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Ukrainians are being forcibly deported to Russian ‘filtration camps’

Courtesy ABC News

(NEW YORK) — Eduard Mkrtchian, injured during Russian shelling of the Ukrainian city of Mariupol, said he was forced to evacuate and, at a Russian-controlled checkpoint, said he was given false information and forced to travel into Russia.

He told officials he wanted to go to western Ukraine, to a city called Zaporizhzhia, but was told “there’s no Zaporizhzhia anymore,” he said in an interview with ABC News’ Ines de La Cuetara.

Instead, he was brought to a so-called “filtration camp,” a checkpoint in Russian-controlled areas of Ukraine where reports have emerged of people being interrogated for hours, their biometric data being recorded and their photos on their phones wiped.

He said he was repeatedly misled, and brought deeper and deeper into Russia.

“I was deceivingly taken to Russia,” he told ABC News.

The U.S. Department of State estimates that between 900,000 and 1.6 million Ukrainian citizens, including 260,000 children, have been “interrogated, detained, and forcibly deported” to Russia, adding that “the unlawful transfer and deportation of protected persons is a grave breach of the Fourth Geneva Convention on the protection of civilians and is a war crime.”

There are at least 18 “filtration camps” that have been set-up along the Russia-Ukraine border, according to Michael Carpenter, the U.S. ambassador to the Organization for Security and Cooperation in Europe.

During his interrogation, Mkrtchian says, “they asked me to undress. They asked me the meaning of every tattoo on my body.”

“They deliberated a long time whether or not to let me go. I realized that they could kill me here,” he said.

“You have to fill out a form. There are different questions. For example – do you have relatives in the armed forces of Ukraine, do you know about the location of Ukrainian military bases, and so on,” said Mariupol resident Ruslan Bojko, who says he spent four days at a “filtration camp.”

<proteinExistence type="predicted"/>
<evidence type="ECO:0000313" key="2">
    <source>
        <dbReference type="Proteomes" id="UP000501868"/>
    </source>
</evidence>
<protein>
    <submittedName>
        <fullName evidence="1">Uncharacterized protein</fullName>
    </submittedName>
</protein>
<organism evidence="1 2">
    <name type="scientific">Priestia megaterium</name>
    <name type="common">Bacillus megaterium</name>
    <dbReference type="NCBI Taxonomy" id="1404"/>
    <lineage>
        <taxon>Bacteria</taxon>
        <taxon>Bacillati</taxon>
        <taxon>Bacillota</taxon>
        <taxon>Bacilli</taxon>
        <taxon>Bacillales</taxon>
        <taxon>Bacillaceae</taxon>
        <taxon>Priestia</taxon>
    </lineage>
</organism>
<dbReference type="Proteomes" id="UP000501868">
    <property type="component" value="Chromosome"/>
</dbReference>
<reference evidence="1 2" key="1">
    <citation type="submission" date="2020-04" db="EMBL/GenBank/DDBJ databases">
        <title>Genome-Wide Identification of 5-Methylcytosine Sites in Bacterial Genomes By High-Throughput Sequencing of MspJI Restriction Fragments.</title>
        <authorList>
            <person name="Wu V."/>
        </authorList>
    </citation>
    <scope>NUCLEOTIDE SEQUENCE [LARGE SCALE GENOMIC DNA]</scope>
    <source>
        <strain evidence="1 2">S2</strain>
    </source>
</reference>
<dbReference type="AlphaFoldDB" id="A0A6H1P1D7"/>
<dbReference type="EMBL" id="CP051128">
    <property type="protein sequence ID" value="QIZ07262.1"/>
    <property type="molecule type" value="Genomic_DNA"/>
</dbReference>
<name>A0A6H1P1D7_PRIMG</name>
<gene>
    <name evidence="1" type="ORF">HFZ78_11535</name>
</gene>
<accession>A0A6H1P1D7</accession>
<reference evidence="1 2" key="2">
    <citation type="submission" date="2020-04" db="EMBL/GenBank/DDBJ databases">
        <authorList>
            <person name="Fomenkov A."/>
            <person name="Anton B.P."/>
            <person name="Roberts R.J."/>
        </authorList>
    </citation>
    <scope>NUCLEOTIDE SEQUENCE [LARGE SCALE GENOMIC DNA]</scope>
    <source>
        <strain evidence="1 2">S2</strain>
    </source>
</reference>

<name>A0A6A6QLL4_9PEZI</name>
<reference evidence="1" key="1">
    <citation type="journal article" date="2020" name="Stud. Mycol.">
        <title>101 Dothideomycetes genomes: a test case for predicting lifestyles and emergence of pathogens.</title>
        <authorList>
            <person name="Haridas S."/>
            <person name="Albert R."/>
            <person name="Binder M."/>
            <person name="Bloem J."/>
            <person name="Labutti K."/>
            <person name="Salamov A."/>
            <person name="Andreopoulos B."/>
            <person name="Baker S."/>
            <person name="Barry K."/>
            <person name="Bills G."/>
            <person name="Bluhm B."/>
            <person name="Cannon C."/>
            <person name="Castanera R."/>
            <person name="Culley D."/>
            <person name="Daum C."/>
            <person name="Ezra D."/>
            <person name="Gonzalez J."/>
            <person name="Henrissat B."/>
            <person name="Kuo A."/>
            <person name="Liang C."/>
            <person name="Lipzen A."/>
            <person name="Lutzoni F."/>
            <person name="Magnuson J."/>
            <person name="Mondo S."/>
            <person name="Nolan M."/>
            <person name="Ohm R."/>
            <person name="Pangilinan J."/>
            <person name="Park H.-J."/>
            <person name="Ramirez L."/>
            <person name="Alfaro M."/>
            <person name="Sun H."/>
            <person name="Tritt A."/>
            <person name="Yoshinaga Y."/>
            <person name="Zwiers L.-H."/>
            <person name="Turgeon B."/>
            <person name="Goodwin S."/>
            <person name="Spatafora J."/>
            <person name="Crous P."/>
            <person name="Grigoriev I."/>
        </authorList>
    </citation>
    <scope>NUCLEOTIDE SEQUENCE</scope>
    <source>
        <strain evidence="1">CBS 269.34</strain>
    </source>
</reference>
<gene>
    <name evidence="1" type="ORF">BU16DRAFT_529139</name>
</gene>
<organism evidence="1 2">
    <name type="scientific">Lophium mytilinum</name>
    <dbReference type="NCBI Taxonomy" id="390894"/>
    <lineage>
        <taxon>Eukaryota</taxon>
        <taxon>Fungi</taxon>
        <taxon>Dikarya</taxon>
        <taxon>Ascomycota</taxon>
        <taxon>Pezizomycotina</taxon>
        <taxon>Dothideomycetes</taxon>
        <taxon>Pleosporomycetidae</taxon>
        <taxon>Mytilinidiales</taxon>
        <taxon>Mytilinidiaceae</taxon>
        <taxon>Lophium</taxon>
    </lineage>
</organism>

ABC News spoke with Bojko on a reappropriated cruise ship in Tallinn, Estonia, that now houses more 1,800 Ukrainian refugees.

“These people don’t have a choice, they have to comply,” Tanya Lokshina, Europe and Central Asia associate director for Human Rights Watch, told ABC News. “The de facto choice, the only option that they have, is to remain in the streets and die under shelling.”

According to a statement released on Wednesday by the U.S. Department of State, “evidence is mounting that Russian authorities are also reportedly detaining or disappearing thousands of Ukrainian civilians who do not pass ‘filtration.’”

“There are very strong grounds to believe that those individuals detained by them experience ill treatment and even torture,” said Lokshina.

“The woman who was sitting next to me in the filtration camp, her husband had been gone for two weeks. He was taken away for filtration and not returned. There were at least 10 women I spoke with who had similar stories,” said Mkrtchian.

Russia has acknowledged that it is resettling Ukrainian refugees, yet claims it is for “humanitarian” reasons.

After spending time in a refugee camp in Russia, Mkrtchian eventually traveled across Russia to Estonia where he now lives, awaiting the opportunity to return to Ukraine.

“How can I stay in a country that destroyed my life?” he said.

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